For publishers with membership or contribution-based models, email provides a way to grow and convert the donor base. Readers are more likely to donate when they see value in content or investigative journalism, and newsletters (or even persuasive marketing emails) are a critical way of demonstrating that value.
Publishers are using their already-engaged audiences to launch new newsletter products.
Publishers have long used their email newsletters to try out new products. The high engagement of email audiences makes them ideal guinea pigs for publisher experimentation.
Especially when those experiments are new newsletters.
With the power of newsletters well-documented, publishers are eager to add new email products to their email programs. Still, no matter how great your new newsletter is, getting it off the ground can be tough if you’re starting your list from zero. Instead, senders are taking advantage of their existing email list to bootstrap new newsletters.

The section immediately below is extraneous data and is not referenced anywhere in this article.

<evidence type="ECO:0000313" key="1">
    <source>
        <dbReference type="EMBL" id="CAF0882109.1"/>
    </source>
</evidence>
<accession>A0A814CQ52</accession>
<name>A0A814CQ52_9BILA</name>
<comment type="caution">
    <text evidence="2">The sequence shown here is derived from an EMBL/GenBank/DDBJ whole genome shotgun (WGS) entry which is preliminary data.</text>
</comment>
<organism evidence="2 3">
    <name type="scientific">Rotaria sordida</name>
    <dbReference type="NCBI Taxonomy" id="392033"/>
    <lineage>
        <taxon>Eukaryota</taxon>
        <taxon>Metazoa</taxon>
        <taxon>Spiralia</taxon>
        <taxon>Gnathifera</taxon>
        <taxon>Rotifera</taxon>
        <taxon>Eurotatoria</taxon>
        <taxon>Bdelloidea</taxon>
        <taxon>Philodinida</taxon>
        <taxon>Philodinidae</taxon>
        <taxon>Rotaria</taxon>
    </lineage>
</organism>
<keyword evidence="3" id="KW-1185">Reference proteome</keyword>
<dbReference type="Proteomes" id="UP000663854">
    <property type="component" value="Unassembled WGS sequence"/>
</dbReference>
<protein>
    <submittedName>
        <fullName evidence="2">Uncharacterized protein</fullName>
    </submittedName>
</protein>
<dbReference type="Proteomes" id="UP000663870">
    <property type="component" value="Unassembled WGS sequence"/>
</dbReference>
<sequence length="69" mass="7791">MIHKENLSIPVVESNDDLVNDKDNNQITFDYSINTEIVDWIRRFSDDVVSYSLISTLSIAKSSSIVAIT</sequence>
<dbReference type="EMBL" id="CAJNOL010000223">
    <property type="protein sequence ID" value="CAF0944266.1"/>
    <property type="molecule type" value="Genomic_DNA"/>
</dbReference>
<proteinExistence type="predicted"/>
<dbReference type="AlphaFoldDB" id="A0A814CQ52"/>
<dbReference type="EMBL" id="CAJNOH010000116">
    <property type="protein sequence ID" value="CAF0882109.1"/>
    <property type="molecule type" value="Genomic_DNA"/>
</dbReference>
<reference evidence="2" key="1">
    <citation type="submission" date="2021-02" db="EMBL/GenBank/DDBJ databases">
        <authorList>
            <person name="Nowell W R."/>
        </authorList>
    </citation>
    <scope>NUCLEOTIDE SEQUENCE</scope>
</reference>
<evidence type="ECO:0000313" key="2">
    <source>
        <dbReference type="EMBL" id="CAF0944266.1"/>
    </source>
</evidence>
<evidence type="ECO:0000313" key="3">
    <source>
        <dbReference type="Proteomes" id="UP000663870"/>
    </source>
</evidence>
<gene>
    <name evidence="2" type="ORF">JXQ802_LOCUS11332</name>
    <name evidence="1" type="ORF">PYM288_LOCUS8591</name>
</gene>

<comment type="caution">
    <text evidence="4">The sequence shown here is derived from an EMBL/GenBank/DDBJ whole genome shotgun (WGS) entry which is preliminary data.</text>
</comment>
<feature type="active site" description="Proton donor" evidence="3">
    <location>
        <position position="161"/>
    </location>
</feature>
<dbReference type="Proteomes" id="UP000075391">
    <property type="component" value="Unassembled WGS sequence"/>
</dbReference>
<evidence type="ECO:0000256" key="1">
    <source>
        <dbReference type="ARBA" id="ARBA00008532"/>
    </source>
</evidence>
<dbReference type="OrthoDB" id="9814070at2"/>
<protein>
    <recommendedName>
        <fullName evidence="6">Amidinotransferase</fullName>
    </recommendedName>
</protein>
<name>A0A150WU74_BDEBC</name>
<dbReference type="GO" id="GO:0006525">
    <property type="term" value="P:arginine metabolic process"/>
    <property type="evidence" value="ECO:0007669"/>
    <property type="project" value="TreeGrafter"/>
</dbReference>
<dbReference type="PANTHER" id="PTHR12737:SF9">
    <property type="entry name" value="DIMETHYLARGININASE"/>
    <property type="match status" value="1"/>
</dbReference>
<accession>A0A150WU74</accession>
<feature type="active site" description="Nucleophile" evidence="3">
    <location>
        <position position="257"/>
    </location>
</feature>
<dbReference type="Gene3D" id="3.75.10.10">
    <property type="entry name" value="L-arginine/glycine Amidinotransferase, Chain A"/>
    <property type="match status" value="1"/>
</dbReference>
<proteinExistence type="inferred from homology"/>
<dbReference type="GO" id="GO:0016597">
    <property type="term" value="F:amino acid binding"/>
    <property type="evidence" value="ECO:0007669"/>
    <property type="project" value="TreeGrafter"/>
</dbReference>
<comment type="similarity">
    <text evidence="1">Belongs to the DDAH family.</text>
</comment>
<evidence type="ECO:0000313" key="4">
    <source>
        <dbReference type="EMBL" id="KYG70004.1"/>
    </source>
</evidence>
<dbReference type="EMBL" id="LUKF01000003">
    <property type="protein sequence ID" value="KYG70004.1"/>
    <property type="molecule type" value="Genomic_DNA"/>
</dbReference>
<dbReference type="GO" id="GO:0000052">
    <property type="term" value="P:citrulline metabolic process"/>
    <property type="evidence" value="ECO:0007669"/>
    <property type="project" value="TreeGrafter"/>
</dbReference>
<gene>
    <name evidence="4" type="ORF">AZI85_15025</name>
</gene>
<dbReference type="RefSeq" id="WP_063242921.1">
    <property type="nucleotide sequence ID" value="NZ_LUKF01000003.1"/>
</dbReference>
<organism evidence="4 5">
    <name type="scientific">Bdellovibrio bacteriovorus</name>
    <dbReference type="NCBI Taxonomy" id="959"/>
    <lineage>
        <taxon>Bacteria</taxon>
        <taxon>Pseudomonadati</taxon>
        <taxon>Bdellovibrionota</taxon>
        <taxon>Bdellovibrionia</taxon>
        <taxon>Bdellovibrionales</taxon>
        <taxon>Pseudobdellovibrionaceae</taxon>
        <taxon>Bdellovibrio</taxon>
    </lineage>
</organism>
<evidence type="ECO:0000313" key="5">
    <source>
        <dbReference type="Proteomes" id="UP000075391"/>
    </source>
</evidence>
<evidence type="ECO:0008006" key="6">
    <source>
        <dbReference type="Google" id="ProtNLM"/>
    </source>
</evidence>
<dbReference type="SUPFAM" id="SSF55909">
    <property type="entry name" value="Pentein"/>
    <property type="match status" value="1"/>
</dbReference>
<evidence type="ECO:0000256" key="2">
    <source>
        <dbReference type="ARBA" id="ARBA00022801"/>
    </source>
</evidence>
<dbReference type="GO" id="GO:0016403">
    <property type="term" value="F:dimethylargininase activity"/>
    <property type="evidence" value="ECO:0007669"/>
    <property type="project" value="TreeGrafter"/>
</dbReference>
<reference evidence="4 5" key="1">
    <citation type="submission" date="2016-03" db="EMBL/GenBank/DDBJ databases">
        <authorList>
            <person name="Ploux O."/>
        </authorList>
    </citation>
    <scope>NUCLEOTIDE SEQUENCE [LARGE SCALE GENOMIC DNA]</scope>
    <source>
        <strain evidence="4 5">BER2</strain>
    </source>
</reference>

Some publishers have sent an email inviting their list to subscribe to their new product (like Vox did just this week with their new Future Perfect newsletter), while others have chosen to just opt their existing list in automatically. Provided your audience knows they can count on you for quality content (and you include a clear opt-out link at the top of the first newsletter), you can typically do this with good results.
Publishers are using first-party data to send personalized content.
Between GDPR and tightening restrictions on third-party data, a publisher’s first-party data is more important than ever. The challenge is making that data actionable, but it’s a challenge that top publishers are meeting—whether with technology like CDPs or even just by making better use of the first-party data already available to them in their Google Analytics instance.